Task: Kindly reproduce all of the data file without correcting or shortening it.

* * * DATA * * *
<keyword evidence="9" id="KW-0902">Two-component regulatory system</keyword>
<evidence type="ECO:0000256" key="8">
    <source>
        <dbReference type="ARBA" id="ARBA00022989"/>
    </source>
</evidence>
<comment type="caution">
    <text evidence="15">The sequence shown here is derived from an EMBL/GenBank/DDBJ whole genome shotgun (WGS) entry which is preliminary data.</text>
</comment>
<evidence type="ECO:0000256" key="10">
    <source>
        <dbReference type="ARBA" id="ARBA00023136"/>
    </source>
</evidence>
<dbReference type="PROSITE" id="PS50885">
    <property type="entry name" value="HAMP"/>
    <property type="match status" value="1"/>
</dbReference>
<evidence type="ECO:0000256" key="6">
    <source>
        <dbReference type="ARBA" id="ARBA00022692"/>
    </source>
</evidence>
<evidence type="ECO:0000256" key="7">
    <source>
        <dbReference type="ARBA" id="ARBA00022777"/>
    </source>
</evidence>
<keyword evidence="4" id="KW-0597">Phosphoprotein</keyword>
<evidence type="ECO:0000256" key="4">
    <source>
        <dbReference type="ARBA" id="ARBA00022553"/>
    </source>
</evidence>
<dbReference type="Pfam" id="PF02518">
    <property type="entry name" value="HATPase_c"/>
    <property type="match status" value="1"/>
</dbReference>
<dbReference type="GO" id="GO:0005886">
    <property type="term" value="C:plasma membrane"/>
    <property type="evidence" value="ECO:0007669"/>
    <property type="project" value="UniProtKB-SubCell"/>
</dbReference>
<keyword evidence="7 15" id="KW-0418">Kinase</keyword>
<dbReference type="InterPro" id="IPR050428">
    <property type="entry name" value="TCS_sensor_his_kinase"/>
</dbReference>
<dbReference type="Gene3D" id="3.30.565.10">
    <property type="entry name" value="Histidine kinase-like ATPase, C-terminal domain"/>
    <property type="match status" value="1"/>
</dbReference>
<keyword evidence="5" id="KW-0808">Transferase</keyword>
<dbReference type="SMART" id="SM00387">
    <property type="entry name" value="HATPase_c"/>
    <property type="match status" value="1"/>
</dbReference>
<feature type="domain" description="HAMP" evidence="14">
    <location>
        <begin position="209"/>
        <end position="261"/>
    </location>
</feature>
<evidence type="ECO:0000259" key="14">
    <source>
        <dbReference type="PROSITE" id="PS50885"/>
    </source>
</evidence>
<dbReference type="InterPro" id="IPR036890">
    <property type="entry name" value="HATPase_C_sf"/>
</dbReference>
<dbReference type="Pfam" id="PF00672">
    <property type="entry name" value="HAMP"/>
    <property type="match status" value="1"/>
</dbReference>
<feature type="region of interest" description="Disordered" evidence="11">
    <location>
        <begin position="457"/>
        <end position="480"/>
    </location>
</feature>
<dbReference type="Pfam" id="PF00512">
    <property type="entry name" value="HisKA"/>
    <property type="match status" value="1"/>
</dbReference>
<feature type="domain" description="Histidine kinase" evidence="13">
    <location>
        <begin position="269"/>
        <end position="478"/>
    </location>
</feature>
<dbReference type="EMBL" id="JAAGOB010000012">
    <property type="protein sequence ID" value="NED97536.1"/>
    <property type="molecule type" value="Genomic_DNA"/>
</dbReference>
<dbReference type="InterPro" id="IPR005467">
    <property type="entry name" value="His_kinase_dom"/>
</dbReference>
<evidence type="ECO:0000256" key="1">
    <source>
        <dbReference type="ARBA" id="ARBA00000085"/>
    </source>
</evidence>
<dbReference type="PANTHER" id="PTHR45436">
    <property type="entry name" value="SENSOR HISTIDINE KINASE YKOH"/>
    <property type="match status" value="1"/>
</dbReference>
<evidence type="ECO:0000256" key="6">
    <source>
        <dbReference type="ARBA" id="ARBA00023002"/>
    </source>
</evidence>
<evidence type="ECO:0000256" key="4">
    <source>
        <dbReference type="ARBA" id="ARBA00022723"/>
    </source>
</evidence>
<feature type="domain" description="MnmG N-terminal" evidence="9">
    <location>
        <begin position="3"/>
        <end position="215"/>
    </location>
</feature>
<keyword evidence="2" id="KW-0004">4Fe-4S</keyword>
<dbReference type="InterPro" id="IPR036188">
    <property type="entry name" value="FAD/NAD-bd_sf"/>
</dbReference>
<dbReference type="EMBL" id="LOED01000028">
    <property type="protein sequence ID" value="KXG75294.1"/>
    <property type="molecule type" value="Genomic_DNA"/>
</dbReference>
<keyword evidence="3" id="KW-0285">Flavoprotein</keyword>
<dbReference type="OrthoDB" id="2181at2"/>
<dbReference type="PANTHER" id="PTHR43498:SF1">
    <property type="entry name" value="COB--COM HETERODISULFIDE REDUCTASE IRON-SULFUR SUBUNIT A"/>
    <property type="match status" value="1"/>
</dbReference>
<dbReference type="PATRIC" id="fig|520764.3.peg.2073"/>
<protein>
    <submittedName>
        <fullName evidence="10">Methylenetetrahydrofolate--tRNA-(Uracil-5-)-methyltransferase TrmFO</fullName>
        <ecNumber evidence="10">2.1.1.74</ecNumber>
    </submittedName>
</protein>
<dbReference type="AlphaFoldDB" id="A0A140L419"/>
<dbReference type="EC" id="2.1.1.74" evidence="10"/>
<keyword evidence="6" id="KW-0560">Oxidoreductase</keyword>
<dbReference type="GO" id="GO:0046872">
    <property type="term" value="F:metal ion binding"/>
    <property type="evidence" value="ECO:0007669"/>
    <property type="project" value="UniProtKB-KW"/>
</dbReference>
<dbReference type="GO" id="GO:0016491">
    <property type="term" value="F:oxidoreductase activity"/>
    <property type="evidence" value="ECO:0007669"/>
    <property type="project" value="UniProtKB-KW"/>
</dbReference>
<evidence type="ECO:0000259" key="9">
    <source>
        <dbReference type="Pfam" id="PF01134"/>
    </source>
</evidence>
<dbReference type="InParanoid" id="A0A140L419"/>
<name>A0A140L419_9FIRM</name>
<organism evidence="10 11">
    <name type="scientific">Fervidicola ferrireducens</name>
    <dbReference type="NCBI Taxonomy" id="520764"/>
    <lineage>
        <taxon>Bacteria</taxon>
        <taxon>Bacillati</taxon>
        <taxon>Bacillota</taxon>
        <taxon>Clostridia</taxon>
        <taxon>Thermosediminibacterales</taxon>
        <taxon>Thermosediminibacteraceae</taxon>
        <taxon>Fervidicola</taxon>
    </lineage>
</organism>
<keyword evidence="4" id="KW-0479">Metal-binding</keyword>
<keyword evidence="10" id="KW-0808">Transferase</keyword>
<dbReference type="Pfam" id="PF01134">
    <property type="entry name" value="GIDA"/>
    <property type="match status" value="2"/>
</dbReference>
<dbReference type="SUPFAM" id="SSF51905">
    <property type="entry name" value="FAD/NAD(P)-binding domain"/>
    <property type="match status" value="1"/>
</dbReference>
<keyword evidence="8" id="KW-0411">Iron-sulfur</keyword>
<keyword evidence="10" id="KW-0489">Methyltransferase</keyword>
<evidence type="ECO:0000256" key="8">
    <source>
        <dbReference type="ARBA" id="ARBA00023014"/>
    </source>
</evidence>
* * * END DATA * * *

<keyword evidence="9" id="KW-0902">Two-component regulatory system</keyword>
<evidence type="ECO:0000256" key="8">
    <source>
        <dbReference type="ARBA" id="ARBA00022989"/>
    </source>
</evidence>
<comment type="caution">
    <text evidence="15">The sequence shown here is derived from an EMBL/GenBank/DDBJ whole genome shotgun (WGS) entry which is preliminary data.</text>
</comment>
<evidence type="ECO:0000256" key="10">
    <source>
        <dbReference type="ARBA" id="ARBA00023136"/>
    </source>
</evidence>
<dbReference type="PROSITE" id="PS50885">
    <property type="entry name" value="HAMP"/>
    <property type="match status" value="1"/>
</dbReference>
<evidence type="ECO:0000256" key="6">
    <source>
        <dbReference type="ARBA" id="ARBA00022692"/>
    </source>
</evidence>
<evidence type="ECO:0000256" key="7">
    <source>
        <dbReference type="ARBA" id="ARBA00022777"/>
    </source>
</evidence>
<keyword evidence="4" id="KW-0597">Phosphoprotein</keyword>
<evidence type="ECO:0000256" key="4">
    <source>
        <dbReference type="ARBA" id="ARBA00022553"/>
    </source>
</evidence>
<dbReference type="Pfam" id="PF02518">
    <property type="entry name" value="HATPase_c"/>
    <property type="match status" value="1"/>
</dbReference>
<dbReference type="GO" id="GO:0005886">
    <property type="term" value="C:plasma membrane"/>
    <property type="evidence" value="ECO:0007669"/>
    <property type="project" value="UniProtKB-SubCell"/>
</dbReference>
<keyword evidence="7 15" id="KW-0418">Kinase</keyword>
<dbReference type="InterPro" id="IPR050428">
    <property type="entry name" value="TCS_sensor_his_kinase"/>
</dbReference>
<dbReference type="Gene3D" id="3.30.565.10">
    <property type="entry name" value="Histidine kinase-like ATPase, C-terminal domain"/>
    <property type="match status" value="1"/>
</dbReference>
<keyword evidence="5" id="KW-0808">Transferase</keyword>
<dbReference type="SMART" id="SM00387">
    <property type="entry name" value="HATPase_c"/>
    <property type="match status" value="1"/>
</dbReference>
<feature type="domain" description="HAMP" evidence="14">
    <location>
        <begin position="209"/>
        <end position="261"/>
    </location>
</feature>
<evidence type="ECO:0000259" key="14">
    <source>
        <dbReference type="PROSITE" id="PS50885"/>
    </source>
</evidence>
<dbReference type="InterPro" id="IPR036890">
    <property type="entry name" value="HATPase_C_sf"/>
</dbReference>
<dbReference type="Pfam" id="PF00672">
    <property type="entry name" value="HAMP"/>
    <property type="match status" value="1"/>
</dbReference>
<feature type="region of interest" description="Disordered" evidence="11">
    <location>
        <begin position="457"/>
        <end position="480"/>
    </location>
</feature>
<dbReference type="Pfam" id="PF00512">
    <property type="entry name" value="HisKA"/>
    <property type="match status" value="1"/>
</dbReference>
<feature type="domain" description="Histidine kinase" evidence="13">
    <location>
        <begin position="269"/>
        <end position="478"/>
    </location>
</feature>
<dbReference type="EMBL" id="JAAGOB010000012">
    <property type="protein sequence ID" value="NED97536.1"/>
    <property type="molecule type" value="Genomic_DNA"/>
</dbReference>
<dbReference type="InterPro" id="IPR005467">
    <property type="entry name" value="His_kinase_dom"/>
</dbReference>
<evidence type="ECO:0000256" key="1">
    <source>
        <dbReference type="ARBA" id="ARBA00000085"/>
    </source>
</evidence>
<dbReference type="PANTHER" id="PTHR45436">
    <property type="entry name" value="SENSOR HISTIDINE KINASE YKOH"/>
    <property type="match status" value="1"/>
</dbReference>
<evidence type="ECO:0000256" key="6">
    <source>
        <dbReference type="ARBA" id="ARBA00023002"/>
    </source>
</evidence>
<evidence type="ECO:0000256" key="4">
    <source>
        <dbReference type="ARBA" id="ARBA00022723"/>
    </source>
</evidence>
<feature type="domain" description="MnmG N-terminal" evidence="9">
    <location>
        <begin position="3"/>
        <end position="215"/>
    </location>
</feature>
<keyword evidence="2" id="KW-0004">4Fe-4S</keyword>
<dbReference type="InterPro" id="IPR036188">
    <property type="entry name" value="FAD/NAD-bd_sf"/>
</dbReference>
<dbReference type="EMBL" id="LOED01000028">
    <property type="protein sequence ID" value="KXG75294.1"/>
    <property type="molecule type" value="Genomic_DNA"/>
</dbReference>
<keyword evidence="3" id="KW-0285">Flavoprotein</keyword>
<dbReference type="OrthoDB" id="2181at2"/>
<dbReference type="PANTHER" id="PTHR43498:SF1">
    <property type="entry name" value="COB--COM HETERODISULFIDE REDUCTASE IRON-SULFUR SUBUNIT A"/>
    <property type="match status" value="1"/>
</dbReference>
<dbReference type="PATRIC" id="fig|520764.3.peg.2073"/>
<protein>
    <submittedName>
        <fullName evidence="10">Methylenetetrahydrofolate--tRNA-(Uracil-5-)-methyltransferase TrmFO</fullName>
        <ecNumber evidence="10">2.1.1.74</ecNumber>
    </submittedName>
</protein>
<dbReference type="AlphaFoldDB" id="A0A140L419"/>
<dbReference type="EC" id="2.1.1.74" evidence="10"/>
<keyword evidence="6" id="KW-0560">Oxidoreductase</keyword>
<dbReference type="GO" id="GO:0046872">
    <property type="term" value="F:metal ion binding"/>
    <property type="evidence" value="ECO:0007669"/>
    <property type="project" value="UniProtKB-KW"/>
</dbReference>
<dbReference type="GO" id="GO:0016491">
    <property type="term" value="F:oxidoreductase activity"/>
    <property type="evidence" value="ECO:0007669"/>
    <property type="project" value="UniProtKB-KW"/>
</dbReference>
<evidence type="ECO:0000259" key="9">
    <source>
        <dbReference type="Pfam" id="PF01134"/>
    </source>
</evidence>
<dbReference type="InParanoid" id="A0A140L419"/>
<name>A0A140L419_9FIRM</name>
<organism evidence="10 11">
    <name type="scientific">Fervidicola ferrireducens</name>
    <dbReference type="NCBI Taxonomy" id="520764"/>
    <lineage>
        <taxon>Bacteria</taxon>
        <taxon>Bacillati</taxon>
        <taxon>Bacillota</taxon>
        <taxon>Clostridia</taxon>
        <taxon>Thermosediminibacterales</taxon>
        <taxon>Thermosediminibacteraceae</taxon>
        <taxon>Fervidicola</taxon>
    </lineage>
</organism>
<keyword evidence="4" id="KW-0479">Metal-binding</keyword>
<keyword evidence="10" id="KW-0808">Transferase</keyword>
<dbReference type="Pfam" id="PF01134">
    <property type="entry name" value="GIDA"/>
    <property type="match status" value="2"/>
</dbReference>
<dbReference type="SUPFAM" id="SSF51905">
    <property type="entry name" value="FAD/NAD(P)-binding domain"/>
    <property type="match status" value="1"/>
</dbReference>
<keyword evidence="8" id="KW-0411">Iron-sulfur</keyword>
<keyword evidence="10" id="KW-0489">Methyltransferase</keyword>
<evidence type="ECO:0000256" key="8">
    <source>
        <dbReference type="ARBA" id="ARBA00023014"/>
    </source>
</evidence>